While you’re parked on the couch watching football this weekend, put your hands to good use. Instead of just watching the games, pull out the fly-tying gear and get a start on the flies you’ll need when spring comes around again.
Tie at least six of each pattern you like to use. A dozen is better, and if you fish like I do, you might want twenty or thirty of each. There’s nothing worse when you’re fishing than finding a fly that’s working, then realizing you’ve just snapped off the last one you had on an overzealous backcast.
If you’re not a fly-tyer yet, this is a good time to get started. For the next several weekends, there’ll be plenty of good stuff on TV to provide some good background entertainment while you’re learning. Take a trip to a store that sells fly-tying materials and load up. Then head home, park yourself in a comfortable chair, set up your vise, and start tying.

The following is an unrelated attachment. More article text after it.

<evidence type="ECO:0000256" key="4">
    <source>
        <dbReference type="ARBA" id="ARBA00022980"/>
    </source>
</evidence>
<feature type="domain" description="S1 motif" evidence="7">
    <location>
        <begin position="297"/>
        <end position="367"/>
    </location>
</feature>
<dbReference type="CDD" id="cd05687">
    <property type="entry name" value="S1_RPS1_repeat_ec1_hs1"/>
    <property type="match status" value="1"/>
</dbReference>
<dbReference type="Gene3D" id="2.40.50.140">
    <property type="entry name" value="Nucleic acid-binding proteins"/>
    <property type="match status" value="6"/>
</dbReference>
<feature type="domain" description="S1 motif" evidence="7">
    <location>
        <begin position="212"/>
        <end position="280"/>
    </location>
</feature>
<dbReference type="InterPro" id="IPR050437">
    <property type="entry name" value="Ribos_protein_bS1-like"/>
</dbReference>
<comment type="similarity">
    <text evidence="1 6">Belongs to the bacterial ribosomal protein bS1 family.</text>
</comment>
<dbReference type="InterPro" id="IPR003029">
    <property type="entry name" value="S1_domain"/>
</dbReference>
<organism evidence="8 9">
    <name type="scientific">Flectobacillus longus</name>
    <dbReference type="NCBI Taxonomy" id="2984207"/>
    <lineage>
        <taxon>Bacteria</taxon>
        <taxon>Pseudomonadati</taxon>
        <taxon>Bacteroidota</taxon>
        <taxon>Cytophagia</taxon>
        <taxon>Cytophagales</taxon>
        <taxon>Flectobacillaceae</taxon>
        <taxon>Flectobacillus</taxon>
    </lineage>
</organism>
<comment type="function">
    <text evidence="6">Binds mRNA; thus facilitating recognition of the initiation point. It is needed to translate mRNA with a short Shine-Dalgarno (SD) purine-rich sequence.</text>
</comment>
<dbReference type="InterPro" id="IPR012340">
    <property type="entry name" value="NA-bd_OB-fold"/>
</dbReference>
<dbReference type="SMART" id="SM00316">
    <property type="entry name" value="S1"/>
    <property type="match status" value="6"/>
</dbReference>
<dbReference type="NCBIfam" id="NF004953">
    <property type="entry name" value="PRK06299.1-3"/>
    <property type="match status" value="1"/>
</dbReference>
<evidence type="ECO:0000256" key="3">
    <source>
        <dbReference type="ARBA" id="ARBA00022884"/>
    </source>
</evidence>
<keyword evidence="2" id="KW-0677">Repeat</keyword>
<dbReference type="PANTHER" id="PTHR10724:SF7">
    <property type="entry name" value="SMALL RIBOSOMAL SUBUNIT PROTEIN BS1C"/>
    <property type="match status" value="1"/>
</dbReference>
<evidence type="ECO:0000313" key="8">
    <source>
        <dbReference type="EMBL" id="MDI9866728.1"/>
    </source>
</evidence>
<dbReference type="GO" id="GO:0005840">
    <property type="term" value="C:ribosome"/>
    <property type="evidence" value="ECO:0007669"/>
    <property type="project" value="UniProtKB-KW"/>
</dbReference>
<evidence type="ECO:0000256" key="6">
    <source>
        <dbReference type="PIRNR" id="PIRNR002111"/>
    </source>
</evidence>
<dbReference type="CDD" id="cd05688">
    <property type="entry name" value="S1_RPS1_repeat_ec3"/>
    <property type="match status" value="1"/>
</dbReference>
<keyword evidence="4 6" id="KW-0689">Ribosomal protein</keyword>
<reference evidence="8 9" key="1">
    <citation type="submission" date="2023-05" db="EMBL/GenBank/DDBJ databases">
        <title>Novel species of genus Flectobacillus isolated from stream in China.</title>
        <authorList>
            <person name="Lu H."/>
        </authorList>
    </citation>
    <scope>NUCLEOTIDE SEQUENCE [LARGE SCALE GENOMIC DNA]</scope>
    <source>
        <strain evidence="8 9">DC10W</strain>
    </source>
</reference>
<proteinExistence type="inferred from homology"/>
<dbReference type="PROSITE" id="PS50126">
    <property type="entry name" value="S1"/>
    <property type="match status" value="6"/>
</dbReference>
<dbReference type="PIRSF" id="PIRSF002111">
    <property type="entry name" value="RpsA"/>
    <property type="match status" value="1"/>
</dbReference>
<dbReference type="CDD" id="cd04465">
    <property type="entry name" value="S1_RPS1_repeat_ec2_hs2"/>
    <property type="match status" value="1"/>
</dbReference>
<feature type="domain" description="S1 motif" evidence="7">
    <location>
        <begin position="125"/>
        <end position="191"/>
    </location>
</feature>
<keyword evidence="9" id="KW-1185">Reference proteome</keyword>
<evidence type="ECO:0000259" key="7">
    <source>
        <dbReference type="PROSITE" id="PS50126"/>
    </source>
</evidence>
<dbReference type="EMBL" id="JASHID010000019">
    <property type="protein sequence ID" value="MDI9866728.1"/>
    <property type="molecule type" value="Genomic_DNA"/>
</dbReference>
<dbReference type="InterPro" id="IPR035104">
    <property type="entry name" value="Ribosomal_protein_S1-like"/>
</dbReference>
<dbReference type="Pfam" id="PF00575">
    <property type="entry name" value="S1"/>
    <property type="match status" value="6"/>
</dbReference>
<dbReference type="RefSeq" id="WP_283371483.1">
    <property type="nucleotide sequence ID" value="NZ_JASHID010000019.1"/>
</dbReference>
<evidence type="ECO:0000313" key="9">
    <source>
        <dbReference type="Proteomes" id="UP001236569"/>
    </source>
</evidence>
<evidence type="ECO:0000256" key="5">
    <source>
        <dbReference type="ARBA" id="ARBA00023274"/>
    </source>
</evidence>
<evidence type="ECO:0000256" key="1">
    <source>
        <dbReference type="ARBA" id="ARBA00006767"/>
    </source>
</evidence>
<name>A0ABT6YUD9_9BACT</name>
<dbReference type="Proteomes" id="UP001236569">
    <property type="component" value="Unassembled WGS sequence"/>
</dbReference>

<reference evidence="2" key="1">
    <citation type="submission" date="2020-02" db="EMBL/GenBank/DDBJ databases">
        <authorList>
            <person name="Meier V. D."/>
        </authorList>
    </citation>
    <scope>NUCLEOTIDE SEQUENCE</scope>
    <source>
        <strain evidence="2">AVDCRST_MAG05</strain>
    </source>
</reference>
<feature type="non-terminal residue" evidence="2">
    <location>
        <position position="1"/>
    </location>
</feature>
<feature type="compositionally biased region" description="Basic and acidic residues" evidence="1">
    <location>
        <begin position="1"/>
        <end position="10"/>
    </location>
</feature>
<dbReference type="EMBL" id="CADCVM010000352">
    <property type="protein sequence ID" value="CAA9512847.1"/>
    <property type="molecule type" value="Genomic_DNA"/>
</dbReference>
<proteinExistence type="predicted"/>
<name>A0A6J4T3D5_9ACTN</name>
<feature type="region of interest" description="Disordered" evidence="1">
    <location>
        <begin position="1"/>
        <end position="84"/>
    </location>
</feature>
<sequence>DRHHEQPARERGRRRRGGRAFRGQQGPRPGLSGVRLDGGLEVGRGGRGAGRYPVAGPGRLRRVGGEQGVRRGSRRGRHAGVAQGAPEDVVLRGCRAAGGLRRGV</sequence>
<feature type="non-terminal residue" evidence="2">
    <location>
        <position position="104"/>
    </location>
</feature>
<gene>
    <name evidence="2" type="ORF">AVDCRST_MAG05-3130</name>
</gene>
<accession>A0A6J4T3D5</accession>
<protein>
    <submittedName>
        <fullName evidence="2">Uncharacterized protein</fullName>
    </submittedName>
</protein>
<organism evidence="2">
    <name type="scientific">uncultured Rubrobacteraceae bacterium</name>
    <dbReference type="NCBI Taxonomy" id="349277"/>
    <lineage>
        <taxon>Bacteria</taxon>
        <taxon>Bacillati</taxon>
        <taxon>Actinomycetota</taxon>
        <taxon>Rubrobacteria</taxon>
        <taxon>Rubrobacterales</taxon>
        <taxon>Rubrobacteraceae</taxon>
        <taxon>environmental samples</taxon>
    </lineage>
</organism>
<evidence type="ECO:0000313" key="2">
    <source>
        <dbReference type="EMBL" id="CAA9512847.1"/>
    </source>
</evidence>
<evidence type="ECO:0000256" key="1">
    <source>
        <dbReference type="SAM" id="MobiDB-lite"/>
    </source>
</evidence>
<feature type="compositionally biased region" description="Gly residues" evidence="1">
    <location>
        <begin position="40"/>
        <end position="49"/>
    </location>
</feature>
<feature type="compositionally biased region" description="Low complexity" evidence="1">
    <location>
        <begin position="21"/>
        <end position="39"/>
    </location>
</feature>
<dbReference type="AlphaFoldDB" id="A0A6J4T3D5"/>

The danger of tying flies while you’re watching football is that if the game gets exciting, you run the risk of screwing up your fly. The key to a well-tied fly is keeping consistent tension on the thread, so if you start flailing your arms, you’ll probably wind up with a fly that’ll shed its wings, legs or other parts starting with the first cast.
That’s why I think DVR was invented by a fly-tyer. If something on the screen catches your attention, you can ignore it until you get to a good stopping place on the fly you’re working on, then rewind the game and see what all the fuss is about without worrying that you’ll lose all the work you’ve already done.
If you get started now, you should have a pretty good assortment of patterns by the time the ice melts off and the open-water fishing season gets going again.
So don’t just sit there like a bump on the couch. Do something productive. Something that’ll actually help you catch some fish in the spring.